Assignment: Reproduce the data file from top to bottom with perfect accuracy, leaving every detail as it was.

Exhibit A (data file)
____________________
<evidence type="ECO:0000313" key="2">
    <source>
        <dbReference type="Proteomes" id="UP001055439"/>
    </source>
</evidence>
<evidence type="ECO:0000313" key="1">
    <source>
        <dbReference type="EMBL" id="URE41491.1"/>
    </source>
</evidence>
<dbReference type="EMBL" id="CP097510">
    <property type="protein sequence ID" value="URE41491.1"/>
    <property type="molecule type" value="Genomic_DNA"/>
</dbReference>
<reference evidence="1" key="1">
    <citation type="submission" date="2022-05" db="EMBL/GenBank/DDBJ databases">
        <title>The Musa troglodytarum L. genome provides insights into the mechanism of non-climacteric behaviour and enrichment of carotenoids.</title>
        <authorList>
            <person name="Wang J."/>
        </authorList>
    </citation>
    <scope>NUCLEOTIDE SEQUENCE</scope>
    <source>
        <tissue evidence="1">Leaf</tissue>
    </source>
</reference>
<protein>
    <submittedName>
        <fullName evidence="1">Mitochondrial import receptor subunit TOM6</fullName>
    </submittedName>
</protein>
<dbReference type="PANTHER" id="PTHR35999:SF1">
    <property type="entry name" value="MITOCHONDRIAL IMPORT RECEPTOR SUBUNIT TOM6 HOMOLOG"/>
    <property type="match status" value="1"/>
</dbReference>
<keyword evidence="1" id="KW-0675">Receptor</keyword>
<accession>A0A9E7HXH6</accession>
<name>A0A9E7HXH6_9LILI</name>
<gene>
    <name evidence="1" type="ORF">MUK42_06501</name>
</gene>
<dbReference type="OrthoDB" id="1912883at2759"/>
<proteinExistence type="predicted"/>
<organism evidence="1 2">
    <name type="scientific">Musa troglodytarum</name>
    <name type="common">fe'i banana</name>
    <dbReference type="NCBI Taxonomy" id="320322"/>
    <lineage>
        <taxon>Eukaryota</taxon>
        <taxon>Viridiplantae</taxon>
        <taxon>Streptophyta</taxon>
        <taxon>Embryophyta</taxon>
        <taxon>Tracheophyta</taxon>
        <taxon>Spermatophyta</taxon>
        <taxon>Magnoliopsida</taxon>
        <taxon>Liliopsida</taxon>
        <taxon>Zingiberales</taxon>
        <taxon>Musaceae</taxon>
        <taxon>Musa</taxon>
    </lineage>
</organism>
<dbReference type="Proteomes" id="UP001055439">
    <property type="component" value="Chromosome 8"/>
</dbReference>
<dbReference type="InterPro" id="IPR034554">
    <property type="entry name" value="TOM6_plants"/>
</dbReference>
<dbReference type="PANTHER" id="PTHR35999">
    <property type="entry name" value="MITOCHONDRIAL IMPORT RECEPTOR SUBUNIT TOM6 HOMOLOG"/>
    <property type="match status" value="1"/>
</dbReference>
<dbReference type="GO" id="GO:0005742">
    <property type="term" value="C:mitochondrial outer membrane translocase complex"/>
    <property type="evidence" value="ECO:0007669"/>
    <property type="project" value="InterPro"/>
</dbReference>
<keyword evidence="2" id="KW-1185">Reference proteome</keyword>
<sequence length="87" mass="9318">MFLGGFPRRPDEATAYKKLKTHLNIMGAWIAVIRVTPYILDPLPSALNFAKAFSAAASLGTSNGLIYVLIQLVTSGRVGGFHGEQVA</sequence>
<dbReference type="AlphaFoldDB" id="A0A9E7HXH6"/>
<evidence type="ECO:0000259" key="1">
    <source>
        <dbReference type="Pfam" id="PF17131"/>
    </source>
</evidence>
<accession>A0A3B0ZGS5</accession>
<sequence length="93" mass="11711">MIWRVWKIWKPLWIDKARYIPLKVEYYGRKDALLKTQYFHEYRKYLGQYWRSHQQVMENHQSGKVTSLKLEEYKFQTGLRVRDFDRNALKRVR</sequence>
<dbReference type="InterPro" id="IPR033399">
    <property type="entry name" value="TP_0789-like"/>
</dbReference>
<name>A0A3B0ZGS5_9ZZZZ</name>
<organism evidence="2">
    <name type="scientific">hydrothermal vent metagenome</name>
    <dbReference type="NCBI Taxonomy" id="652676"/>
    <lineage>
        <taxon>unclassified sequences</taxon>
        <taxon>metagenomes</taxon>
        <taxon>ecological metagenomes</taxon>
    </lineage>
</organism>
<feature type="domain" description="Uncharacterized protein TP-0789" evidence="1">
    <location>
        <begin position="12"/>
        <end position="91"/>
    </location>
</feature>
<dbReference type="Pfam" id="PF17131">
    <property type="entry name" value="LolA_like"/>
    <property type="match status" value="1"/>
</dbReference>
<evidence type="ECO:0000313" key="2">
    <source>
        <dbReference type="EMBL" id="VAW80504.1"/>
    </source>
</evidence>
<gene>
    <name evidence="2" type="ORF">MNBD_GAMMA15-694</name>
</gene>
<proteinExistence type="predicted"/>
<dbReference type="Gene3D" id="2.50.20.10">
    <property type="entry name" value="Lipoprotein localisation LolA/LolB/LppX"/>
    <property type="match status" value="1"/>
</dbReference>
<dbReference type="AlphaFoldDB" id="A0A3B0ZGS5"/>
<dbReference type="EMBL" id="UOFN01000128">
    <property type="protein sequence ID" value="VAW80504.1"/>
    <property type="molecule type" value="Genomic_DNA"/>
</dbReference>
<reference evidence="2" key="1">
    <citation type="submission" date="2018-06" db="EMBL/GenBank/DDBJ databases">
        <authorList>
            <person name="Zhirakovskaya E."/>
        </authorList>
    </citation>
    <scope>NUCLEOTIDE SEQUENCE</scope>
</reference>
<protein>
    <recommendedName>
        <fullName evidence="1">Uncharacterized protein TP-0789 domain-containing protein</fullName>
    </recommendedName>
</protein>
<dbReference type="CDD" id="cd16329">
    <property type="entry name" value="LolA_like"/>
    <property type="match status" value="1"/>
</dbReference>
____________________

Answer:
<evidence type="ECO:0000313" key="2">
    <source>
        <dbReference type="Proteomes" id="UP001055439"/>
    </source>
</evidence>
<evidence type="ECO:0000313" key="1">
    <source>
        <dbReference type="EMBL" id="URE41491.1"/>
    </source>
</evidence>
<dbReference type="EMBL" id="CP097510">
    <property type="protein sequence ID" value="URE41491.1"/>
    <property type="molecule type" value="Genomic_DNA"/>
</dbReference>
<reference evidence="1" key="1">
    <citation type="submission" date="2022-05" db="EMBL/GenBank/DDBJ databases">
        <title>The Musa troglodytarum L. genome provides insights into the mechanism of non-climacteric behaviour and enrichment of carotenoids.</title>
        <authorList>
            <person name="Wang J."/>
        </authorList>
    </citation>
    <scope>NUCLEOTIDE SEQUENCE</scope>
    <source>
        <tissue evidence="1">Leaf</tissue>
    </source>
</reference>
<protein>
    <submittedName>
        <fullName evidence="1">Mitochondrial import receptor subunit TOM6</fullName>
    </submittedName>
</protein>
<dbReference type="PANTHER" id="PTHR35999:SF1">
    <property type="entry name" value="MITOCHONDRIAL IMPORT RECEPTOR SUBUNIT TOM6 HOMOLOG"/>
    <property type="match status" value="1"/>
</dbReference>
<keyword evidence="1" id="KW-0675">Receptor</keyword>
<accession>A0A9E7HXH6</accession>
<name>A0A9E7HXH6_9LILI</name>
<gene>
    <name evidence="1" type="ORF">MUK42_06501</name>
</gene>
<dbReference type="OrthoDB" id="1912883at2759"/>
<proteinExistence type="predicted"/>
<organism evidence="1 2">
    <name type="scientific">Musa troglodytarum</name>
    <name type="common">fe'i banana</name>
    <dbReference type="NCBI Taxonomy" id="320322"/>
    <lineage>
        <taxon>Eukaryota</taxon>
        <taxon>Viridiplantae</taxon>
        <taxon>Streptophyta</taxon>
        <taxon>Embryophyta</taxon>
        <taxon>Tracheophyta</taxon>
        <taxon>Spermatophyta</taxon>
        <taxon>Magnoliopsida</taxon>
        <taxon>Liliopsida</taxon>
        <taxon>Zingiberales</taxon>
        <taxon>Musaceae</taxon>
        <taxon>Musa</taxon>
    </lineage>
</organism>
<dbReference type="Proteomes" id="UP001055439">
    <property type="component" value="Chromosome 8"/>
</dbReference>
<dbReference type="InterPro" id="IPR034554">
    <property type="entry name" value="TOM6_plants"/>
</dbReference>
<dbReference type="PANTHER" id="PTHR35999">
    <property type="entry name" value="MITOCHONDRIAL IMPORT RECEPTOR SUBUNIT TOM6 HOMOLOG"/>
    <property type="match status" value="1"/>
</dbReference>
<dbReference type="GO" id="GO:0005742">
    <property type="term" value="C:mitochondrial outer membrane translocase complex"/>
    <property type="evidence" value="ECO:0007669"/>
    <property type="project" value="InterPro"/>
</dbReference>
<keyword evidence="2" id="KW-1185">Reference proteome</keyword>
<sequence length="87" mass="9318">MFLGGFPRRPDEATAYKKLKTHLNIMGAWIAVIRVTPYILDPLPSALNFAKAFSAAASLGTSNGLIYVLIQLVTSGRVGGFHGEQVA</sequence>
<dbReference type="AlphaFoldDB" id="A0A9E7HXH6"/>
<evidence type="ECO:0000259" key="1">
    <source>
        <dbReference type="Pfam" id="PF17131"/>
    </source>
</evidence>
<accession>A0A3B0ZGS5</accession>
<sequence length="93" mass="11711">MIWRVWKIWKPLWIDKARYIPLKVEYYGRKDALLKTQYFHEYRKYLGQYWRSHQQVMENHQSGKVTSLKLEEYKFQTGLRVRDFDRNALKRVR</sequence>
<dbReference type="InterPro" id="IPR033399">
    <property type="entry name" value="TP_0789-like"/>
</dbReference>
<name>A0A3B0ZGS5_9ZZZZ</name>
<organism evidence="2">
    <name type="scientific">hydrothermal vent metagenome</name>
    <dbReference type="NCBI Taxonomy" id="652676"/>
    <lineage>
        <taxon>unclassified sequences</taxon>
        <taxon>metagenomes</taxon>
        <taxon>ecological metagenomes</taxon>
    </lineage>
</organism>
<feature type="domain" description="Uncharacterized protein TP-0789" evidence="1">
    <location>
        <begin position="12"/>
        <end position="91"/>
    </location>
</feature>
<dbReference type="Pfam" id="PF17131">
    <property type="entry name" value="LolA_like"/>
    <property type="match status" value="1"/>
</dbReference>
<evidence type="ECO:0000313" key="2">
    <source>
        <dbReference type="EMBL" id="VAW80504.1"/>
    </source>
</evidence>
<gene>
    <name evidence="2" type="ORF">MNBD_GAMMA15-694</name>
</gene>
<proteinExistence type="predicted"/>
<dbReference type="Gene3D" id="2.50.20.10">
    <property type="entry name" value="Lipoprotein localisation LolA/LolB/LppX"/>
    <property type="match status" value="1"/>
</dbReference>
<dbReference type="AlphaFoldDB" id="A0A3B0ZGS5"/>
<dbReference type="EMBL" id="UOFN01000128">
    <property type="protein sequence ID" value="VAW80504.1"/>
    <property type="molecule type" value="Genomic_DNA"/>
</dbReference>
<reference evidence="2" key="1">
    <citation type="submission" date="2018-06" db="EMBL/GenBank/DDBJ databases">
        <authorList>
            <person name="Zhirakovskaya E."/>
        </authorList>
    </citation>
    <scope>NUCLEOTIDE SEQUENCE</scope>
</reference>
<protein>
    <recommendedName>
        <fullName evidence="1">Uncharacterized protein TP-0789 domain-containing protein</fullName>
    </recommendedName>
</protein>
<dbReference type="CDD" id="cd16329">
    <property type="entry name" value="LolA_like"/>
    <property type="match status" value="1"/>
</dbReference>